jk1921
Huh?

LBird wrote:

Fred wrote:
...in advance of knowing what a communist consciousness is...

By this logic, Fred, neither you, I, nor the ICC can 'know what a communist consciousness is' before a revolution.

That is, unless one separates out a minority who can and do 'know', and contrast this with a majority who can't and don't 'know', until after a revolution which will have either been directed by a minority or will have been entirely undirected.

No, I think a mass communist consciousness is possible, purely because you, I and the ICC do already have some conception of it, and we are willing to develop it further. If it's possible for us to do this, then it's possible for the rest of the proletariat to do likewise.

I've no time for the notion that 'blind' action will lead to 'consciousness'. 'Unconscious' action will just as likely lead to nationalism and wars.

Did you just contradict yourself within this very post? On the one hand you return to your old elite slamming critique of those who would purport to know things the mass of the proletariat doesn't and then you state that you do in fact know things the mass of the proletariat doesn't. Which one is it?

jk1921
Social Democratic consciousness

LBird wrote:

jk1921 wrote:
Consciousness develops under captialism, but it does so "subterreaneanly." You can't mesure it or see it through the methods that are typically used by bourgeois social scientists to measure these things. It only emerges into full view in an immediate pre-revolutionary/revolutionary situation, which is how it ca appear to explode out of nowhere or be a pure act of spontaneity for some.

For 'whom' is this consciousness 'subterreanean'?

'Who' can't 'measure' or 'see' it?

Surely the class itself, which is the entity which is developing this 'consciousness', can 'see' it, and indeed 'feel' it, from its own perspective?

If it's 'hidden' from 'full view', this can only be from the bourgeois perspective.

This seems a reversion to the old conceptions of consciousness in Social Democracy in which it is built up incrementally and measured in things like election results, union membership, class identity, etc.

LBird
Old and new

jk1921 wrote:
This seems a reversion to the old conceptions of consciousness in Social Democracy in which it is built up incrementally and measured in things like election results, union membership, class identity, etc.
[my bold]

Could you list the 'new' conceptions of consciousness, and suggest how these are 'built up' and 'measured', please, jk?

slothjabber
On the elitism of anti-elitists

jk1921 wrote:

Did you just contradict yourself within this very post? On the one hand you return to your old elite slamming critique of those who would purport to know things the mass of the proletariat doesn't and then you state that you do in fact know things the mass of the proletariat doesn't. Which one is it?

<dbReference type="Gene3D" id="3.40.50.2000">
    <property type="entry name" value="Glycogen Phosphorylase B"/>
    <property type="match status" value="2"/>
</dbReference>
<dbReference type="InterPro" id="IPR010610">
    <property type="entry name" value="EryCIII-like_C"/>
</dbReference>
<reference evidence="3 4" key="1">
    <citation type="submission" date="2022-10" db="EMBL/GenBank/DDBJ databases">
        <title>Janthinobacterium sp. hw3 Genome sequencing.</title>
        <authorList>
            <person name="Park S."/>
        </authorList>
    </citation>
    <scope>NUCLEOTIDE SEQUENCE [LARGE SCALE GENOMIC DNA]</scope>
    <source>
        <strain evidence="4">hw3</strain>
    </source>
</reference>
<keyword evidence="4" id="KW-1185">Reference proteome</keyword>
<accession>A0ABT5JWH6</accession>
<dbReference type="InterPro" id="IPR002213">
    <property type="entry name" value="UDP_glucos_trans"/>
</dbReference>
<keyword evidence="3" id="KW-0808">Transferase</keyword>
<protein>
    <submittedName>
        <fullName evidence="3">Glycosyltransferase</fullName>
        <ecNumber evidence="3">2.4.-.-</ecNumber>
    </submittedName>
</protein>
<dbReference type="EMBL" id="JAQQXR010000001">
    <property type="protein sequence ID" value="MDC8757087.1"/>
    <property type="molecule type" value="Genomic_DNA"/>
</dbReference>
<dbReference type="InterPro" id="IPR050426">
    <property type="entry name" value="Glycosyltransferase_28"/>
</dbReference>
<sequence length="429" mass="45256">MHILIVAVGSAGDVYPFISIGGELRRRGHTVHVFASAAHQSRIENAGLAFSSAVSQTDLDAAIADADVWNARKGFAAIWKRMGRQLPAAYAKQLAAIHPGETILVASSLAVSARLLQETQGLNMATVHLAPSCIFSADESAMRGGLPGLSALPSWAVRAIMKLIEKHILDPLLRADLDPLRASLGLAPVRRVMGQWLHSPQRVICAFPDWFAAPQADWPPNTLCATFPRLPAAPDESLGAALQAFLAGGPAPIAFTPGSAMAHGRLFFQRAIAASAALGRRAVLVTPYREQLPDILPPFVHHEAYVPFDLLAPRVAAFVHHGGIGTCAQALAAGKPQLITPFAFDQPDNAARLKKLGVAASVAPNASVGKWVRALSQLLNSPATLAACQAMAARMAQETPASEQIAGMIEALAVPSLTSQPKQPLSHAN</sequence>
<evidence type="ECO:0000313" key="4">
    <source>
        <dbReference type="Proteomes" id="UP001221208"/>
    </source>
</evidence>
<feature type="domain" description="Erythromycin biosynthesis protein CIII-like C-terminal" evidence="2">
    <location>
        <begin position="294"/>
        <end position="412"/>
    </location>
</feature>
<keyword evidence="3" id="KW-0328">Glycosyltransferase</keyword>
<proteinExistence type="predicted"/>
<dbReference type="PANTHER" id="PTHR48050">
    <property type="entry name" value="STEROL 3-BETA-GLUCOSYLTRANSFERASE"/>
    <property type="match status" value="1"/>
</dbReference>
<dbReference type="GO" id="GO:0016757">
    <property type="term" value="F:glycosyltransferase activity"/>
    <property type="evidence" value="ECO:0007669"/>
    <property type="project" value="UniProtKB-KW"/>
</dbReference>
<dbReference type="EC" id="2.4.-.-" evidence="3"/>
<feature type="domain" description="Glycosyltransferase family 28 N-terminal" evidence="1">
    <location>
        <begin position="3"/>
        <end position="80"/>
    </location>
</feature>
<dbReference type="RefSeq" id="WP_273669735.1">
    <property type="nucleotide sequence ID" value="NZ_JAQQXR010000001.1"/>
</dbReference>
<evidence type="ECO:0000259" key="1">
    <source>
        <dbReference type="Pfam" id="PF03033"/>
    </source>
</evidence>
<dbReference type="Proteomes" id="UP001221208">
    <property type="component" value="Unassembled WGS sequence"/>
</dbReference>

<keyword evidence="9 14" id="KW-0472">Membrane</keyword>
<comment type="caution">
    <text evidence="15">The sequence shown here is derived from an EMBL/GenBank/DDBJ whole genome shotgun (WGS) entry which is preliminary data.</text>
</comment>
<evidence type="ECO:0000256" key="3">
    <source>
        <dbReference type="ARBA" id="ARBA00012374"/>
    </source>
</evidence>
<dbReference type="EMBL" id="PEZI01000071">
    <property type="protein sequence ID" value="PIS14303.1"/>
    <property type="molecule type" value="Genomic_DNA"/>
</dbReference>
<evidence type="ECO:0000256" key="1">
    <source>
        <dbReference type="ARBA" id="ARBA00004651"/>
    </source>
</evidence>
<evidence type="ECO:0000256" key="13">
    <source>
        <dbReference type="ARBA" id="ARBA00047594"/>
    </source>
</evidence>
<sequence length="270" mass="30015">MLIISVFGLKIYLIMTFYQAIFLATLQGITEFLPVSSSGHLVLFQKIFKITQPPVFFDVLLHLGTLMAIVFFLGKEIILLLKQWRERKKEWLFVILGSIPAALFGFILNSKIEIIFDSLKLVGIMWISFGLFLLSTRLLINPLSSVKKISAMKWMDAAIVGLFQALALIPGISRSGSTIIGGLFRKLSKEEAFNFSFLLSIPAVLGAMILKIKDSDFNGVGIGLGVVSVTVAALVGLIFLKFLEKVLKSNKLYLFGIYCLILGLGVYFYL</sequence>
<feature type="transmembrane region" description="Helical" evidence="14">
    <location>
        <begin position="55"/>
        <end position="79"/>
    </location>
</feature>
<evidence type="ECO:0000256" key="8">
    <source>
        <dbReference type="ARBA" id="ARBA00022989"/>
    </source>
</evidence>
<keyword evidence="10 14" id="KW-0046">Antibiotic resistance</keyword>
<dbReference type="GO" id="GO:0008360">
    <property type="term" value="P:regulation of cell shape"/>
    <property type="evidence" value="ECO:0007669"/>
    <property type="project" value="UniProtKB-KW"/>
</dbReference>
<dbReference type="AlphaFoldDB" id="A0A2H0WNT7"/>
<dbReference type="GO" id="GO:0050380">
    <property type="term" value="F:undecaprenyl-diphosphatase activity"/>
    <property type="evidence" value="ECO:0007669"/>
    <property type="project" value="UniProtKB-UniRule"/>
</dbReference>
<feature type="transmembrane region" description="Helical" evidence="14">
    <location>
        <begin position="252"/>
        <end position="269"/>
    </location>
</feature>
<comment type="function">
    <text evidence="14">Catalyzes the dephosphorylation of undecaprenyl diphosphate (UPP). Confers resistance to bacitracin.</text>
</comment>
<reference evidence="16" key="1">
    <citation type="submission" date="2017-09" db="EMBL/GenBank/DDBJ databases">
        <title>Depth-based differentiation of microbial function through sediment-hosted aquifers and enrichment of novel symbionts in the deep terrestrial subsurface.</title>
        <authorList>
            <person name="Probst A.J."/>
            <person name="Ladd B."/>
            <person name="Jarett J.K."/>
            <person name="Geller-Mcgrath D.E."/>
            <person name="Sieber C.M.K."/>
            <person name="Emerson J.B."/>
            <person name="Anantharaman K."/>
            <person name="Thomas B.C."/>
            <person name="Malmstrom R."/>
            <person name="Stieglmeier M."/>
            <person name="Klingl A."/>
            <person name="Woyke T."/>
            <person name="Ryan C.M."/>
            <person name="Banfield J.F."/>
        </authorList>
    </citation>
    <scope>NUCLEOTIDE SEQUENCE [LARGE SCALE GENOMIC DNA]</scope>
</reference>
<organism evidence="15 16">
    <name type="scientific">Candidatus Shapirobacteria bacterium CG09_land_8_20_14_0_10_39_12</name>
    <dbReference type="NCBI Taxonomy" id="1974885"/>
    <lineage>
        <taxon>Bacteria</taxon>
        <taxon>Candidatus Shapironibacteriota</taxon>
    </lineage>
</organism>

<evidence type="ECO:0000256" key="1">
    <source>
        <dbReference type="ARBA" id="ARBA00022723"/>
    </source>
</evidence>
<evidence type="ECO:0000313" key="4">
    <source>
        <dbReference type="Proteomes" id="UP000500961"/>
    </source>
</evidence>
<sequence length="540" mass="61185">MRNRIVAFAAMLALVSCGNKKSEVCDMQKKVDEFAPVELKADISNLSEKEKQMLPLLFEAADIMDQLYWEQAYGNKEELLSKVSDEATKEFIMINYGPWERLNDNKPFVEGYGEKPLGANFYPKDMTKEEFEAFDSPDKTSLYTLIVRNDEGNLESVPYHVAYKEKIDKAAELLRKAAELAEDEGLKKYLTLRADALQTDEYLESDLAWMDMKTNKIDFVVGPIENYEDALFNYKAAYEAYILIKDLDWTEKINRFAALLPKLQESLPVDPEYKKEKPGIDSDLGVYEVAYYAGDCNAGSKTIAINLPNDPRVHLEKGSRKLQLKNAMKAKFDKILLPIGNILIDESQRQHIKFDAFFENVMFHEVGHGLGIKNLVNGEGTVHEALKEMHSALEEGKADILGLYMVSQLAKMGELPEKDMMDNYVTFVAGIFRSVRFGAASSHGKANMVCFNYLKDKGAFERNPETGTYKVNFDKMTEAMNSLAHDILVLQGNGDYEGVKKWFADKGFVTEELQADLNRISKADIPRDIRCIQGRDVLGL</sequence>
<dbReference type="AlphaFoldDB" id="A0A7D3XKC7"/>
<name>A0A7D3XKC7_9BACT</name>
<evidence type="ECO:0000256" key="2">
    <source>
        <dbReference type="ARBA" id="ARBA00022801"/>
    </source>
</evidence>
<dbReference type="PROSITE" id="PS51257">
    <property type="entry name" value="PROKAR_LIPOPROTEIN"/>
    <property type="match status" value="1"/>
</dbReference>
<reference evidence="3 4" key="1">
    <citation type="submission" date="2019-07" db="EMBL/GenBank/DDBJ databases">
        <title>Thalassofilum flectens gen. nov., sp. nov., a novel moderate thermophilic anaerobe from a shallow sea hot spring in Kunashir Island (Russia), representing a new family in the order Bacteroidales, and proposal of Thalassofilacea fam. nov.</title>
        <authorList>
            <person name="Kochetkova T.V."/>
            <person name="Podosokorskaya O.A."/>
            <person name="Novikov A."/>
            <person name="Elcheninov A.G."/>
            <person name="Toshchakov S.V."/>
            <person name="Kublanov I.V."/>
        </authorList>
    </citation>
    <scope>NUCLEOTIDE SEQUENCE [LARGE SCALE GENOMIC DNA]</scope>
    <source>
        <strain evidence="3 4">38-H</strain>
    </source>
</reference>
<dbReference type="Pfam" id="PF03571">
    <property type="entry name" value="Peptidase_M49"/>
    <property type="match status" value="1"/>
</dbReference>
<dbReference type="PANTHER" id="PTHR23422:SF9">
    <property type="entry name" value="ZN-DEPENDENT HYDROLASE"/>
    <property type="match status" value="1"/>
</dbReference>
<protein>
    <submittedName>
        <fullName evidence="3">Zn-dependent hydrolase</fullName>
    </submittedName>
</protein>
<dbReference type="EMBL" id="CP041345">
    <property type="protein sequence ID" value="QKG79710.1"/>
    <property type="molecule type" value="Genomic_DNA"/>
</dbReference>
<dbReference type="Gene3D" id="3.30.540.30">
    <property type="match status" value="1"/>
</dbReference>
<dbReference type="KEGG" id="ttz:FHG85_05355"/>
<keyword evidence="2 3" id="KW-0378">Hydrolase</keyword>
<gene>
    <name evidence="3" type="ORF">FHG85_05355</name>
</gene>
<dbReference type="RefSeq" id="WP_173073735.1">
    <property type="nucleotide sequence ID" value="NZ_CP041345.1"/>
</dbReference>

The notion that communist theory is delivered to the proletariat is an elitist notion. Contrary to the Marxist conception, that the proletariat develops it theory through its struggles, the idea that communism is 'learned' - that consciousness is a matter of aquiring theory rather than developing it - is precisely the idea that Kautsky had, and Lenin is criticised for whenever 'What Is To be Done?' is mentioned.

 

For Marxists, it is class struggle that produces class consciousness and revolutionary minorities. Every action by the working class in defence of its interests produces a spark from which the class can develop its consciousness. It may produce revolutionary minorities, it may not; but it is at least an example for other workers even if none of those involved in the action develop politically. Small actions produce small reflections; massive actions produce more massive reflections; a revolution produces the biggest reflection of all. The reflection, however, cannot preceed that which it is reflecting.

 

For the 'socialist intellectuals' like Kautsky, the SPGB or LBird, it is class consciousness that produces class struggle. The revolution cannot happen until the majority is convinced of the correct socialist formulae. This means of course that the problem is squarely the working class. The small minorities of socialists are not enough for the revolution. The rest of the working class must still be convinced. But what are the socialists to do? The workers, for some reason, do not listen. Oh, if only the lumpen workers would listen to the wisdom of their enlightened socialist teachers! Still, those enlightened socialists will bravely attempt again and again to fill up the empty heads of the workers with the correct theory.

 

For the SPGB, and for LBird, the working class has nothing to teach the socialists; this I would hazard is why LBird wants to exclude non-communists from the workers' councils. Only the enlightened may be permitted to administer society, only those who have learned the correct theory will be privileged to decide for the rest. And we move effortlessly from Leninism (only communists in the councils), through theocracy (and professions of faith) to Plato's ideal Republic, where wise philosopher-kings reject passion to assume benign, enlightened and autocratic rule over the inert masses. Such is the outcome of the idea that LBird and the SPGB share, that the proletariat doesn't learn through its own struggles, that consciousness is a matter of intellectual appreciation.

 

And I say this as someone who quite likes the SPGB, of course.

LBird
What's missing?

slothjabber wrote:
And I say this as someone who quite likes the SPGB, of course.

And as someone who neglects to mention democracy, sj!

slothjabber
Funny kind of democracy...

... that dis-enfranchises workers who do not have a profession of faith in communism.

 

The 'dictatorship of the proletariat' is not the 'dictatorship of the communists' as you seem to believe.

 

But in the end 'democracy' is only possible after capitalism has been destroyed and there are no more classes.